Chairmen of the Boards

When it comes to rigid substrates, not all products are created equal. With the proliferation of flatbed printers, substrate manufacturers have unveiled a cornucopia of media types, all with their own distinct benefits and intended uses. They range from basic paper boards to UV backlit films to opaque materials, enabling two-sided printing and much more.

But that leads to the question: With so much to choose from, how do PSPs select the right rigid substrate? And does it really matter?

Rigid substrate manufacturers have well-articulated answers to each question. First, however, let’s take a look at a few of the companies offering rigid substrates, and present the wide range of offerings now available.

Lamitech, Inc. makes special grades of cardboard and chipboard for a number of industries. Its best seller is Thru White, says the company’s national sales manager Andrew Londergan. “It’s a solid white board, which offers the benefits of affordability and ease of use. It’s a tried-and-true product.”

EarthBoard is an environmentally-friendly version of Thru White, made from 100 percent recycled fibers, with a brown edge. EarthBoard can also be recycled via most stores’ recycling receptacles. “One big box retailer actually factored that in to their cost projections how much they would be paid on the back end [of use],” he adds.

A third product from Lamitech is called Opacity. “This is the same kind of material playing cards are made from, but thinner,” Londergan says. “You can’t see through it, because it has a black adhesive in the middle, guaranteeing 100 percent opacity, and allowing you to print two sides. It can be rolled up in a tube for easy distribution, and easily changed out with the need for a sign crew.”

Those who have printed campaign signs are likely well acquainted with another provider, Sign Zone. “For the most part, our customers buy from us the corrugated plastic materials,” says Jim Siesennop, Sign Zone’s director of sourcing and new product development.

“They’re durable, also inexpensive and perfect for yard signs, political campaign signs, and other temporary signs. They also can adhere them to plastic A-frames. It is temporary signage, and our customers do a lot of that.”

About 80 percent of the company’s rigid substrate business is corrugated plastic, with styrene and other materials representing much smaller percentages. Styrene is usually used in higher-end restaurant and indoor signage.

MightyCore Rigid from Encore Products, a division of Elmer’s Products, Inc., is a rigid substrate with an extra-rigid core of dense polystyrene that makes it ideal for digital printing, cutting, and any indoor application where rigidity is required. It’s available in white, black-on-black, white-black-white, white-black-black, and bright white in 3/16, 1/4, and 1/2-inch thicknesses.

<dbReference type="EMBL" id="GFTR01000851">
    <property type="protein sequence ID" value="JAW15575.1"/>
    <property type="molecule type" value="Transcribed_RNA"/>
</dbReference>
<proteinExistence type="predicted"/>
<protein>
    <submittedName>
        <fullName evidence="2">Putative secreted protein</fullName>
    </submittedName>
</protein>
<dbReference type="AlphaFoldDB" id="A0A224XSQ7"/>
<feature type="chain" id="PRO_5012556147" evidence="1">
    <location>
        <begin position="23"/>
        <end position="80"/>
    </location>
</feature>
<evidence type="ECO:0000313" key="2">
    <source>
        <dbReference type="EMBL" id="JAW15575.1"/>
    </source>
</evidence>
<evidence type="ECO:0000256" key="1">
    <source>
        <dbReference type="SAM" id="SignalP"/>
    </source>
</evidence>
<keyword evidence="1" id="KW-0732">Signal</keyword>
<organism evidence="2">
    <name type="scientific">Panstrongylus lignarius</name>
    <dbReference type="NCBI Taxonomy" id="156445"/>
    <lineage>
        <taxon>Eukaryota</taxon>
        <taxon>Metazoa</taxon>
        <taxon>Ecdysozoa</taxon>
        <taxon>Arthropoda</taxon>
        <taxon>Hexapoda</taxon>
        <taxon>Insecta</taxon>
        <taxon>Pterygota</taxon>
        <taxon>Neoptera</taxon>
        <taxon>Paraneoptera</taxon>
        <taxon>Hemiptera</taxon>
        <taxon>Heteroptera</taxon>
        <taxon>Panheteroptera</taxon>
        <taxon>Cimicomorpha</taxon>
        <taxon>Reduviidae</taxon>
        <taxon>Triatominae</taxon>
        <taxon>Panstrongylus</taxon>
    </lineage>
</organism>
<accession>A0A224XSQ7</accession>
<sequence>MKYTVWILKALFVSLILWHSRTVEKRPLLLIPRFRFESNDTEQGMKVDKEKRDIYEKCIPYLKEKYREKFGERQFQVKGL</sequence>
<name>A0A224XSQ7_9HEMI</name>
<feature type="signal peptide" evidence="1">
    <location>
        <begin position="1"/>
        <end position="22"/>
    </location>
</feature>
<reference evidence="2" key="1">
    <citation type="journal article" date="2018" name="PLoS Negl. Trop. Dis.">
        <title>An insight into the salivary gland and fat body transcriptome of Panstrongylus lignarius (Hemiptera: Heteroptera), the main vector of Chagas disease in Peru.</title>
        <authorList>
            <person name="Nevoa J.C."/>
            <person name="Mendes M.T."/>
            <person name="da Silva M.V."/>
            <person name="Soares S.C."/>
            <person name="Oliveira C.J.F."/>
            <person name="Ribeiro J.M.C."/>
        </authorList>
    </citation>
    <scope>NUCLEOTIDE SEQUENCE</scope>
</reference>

The protective release liner can be lifted to prepare the board for quick mounting applications in a roller laminator or without a machine by cold mounting. Its dense polystyrene core provides an extra rigid structure to support heavy and hard to hold items. MightyCore Pressure Sensitive is offered in white and black-on-black in 3/16-inch thicknesses.

MightyPrint Canvas allows users to print directly to a rigid artist canvas substrate. The embossed canvas surface gives printed images a rich, hand-painted appearance, and can be used to create canvas wraps.

MightyBull is a heavy-duty, all-plastic board that features an extra-rigid polystyrene core with a bright white, high-impact polystyrene surface. Its high-impact polystyrene facers are corona treated, making them perfect for screen printing, digital printing, vinyl lettering, and POP applications.

Specializing in eco-friendly substrates is conVerd. The company produces a paper product designed to replace petroleum-based products, says conVerd CEO Don Tomes. The product, conVerd Board, on which there is a patent pending, is Forest Stewardship Council (FSC) certified. “Our paper comes from upstate New York, where Finch Paper has been harvesting stock for paper since before the Civil War,” Tomes says. “That’s an FSC-certified forest. So we’re starting with a base stock that’s renewable and sustainable.”

The product also includes 10 percent post-consumer waste from recycled paper. When the paper has served its purpose, it is fully recyclable, not just biodegradable. “When someone says they’re biodegradable, they’re not even in the race,” Tomes says. “We took our board to North Carolina State University School of Wood and Paper Science, and they certified the recyclability of it.”

Combining all these characteristics results in a dimensionally stable product that’s rigid and very strong, he adds. Those qualities ensure users have low scrap when going to press. The strength prevents boards from being damaged when they’re put on the press, a common issue with foam board.

Also, conVerd Board doesn’t include benzene, a known carcinogen common in many foam products, and can be printed screen or on a UV press.